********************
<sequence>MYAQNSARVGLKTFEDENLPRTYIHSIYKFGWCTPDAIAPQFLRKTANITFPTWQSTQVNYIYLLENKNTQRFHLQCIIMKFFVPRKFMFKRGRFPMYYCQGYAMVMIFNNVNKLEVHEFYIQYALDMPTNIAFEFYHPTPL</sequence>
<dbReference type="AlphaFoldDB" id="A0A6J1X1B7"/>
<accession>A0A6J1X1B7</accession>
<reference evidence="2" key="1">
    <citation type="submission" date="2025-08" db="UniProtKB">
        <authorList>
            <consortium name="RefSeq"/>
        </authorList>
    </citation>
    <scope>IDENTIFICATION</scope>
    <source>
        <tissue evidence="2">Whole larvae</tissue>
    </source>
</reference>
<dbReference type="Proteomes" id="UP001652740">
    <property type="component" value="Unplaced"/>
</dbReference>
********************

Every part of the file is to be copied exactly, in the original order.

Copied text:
<sequence>MYAQNSARVGLKTFEDENLPRTYIHSIYKFGWCTPDAIAPQFLRKTANITFPTWQSTQVNYIYLLENKNTQRFHLQCIIMKFFVPRKFMFKRGRFPMYYCQGYAMVMIFNNVNKLEVHEFYIQYALDMPTNIAFEFYHPTPL</sequence>
<dbReference type="AlphaFoldDB" id="A0A6J1X1B7"/>
<accession>A0A6J1X1B7</accession>
<reference evidence="2" key="1">
    <citation type="submission" date="2025-08" db="UniProtKB">
        <authorList>
            <consortium name="RefSeq"/>
        </authorList>
    </citation>
    <scope>IDENTIFICATION</scope>
    <source>
        <tissue evidence="2">Whole larvae</tissue>
    </source>
</reference>
<dbReference type="Proteomes" id="UP001652740">
    <property type="component" value="Unplaced"/>
</dbReference>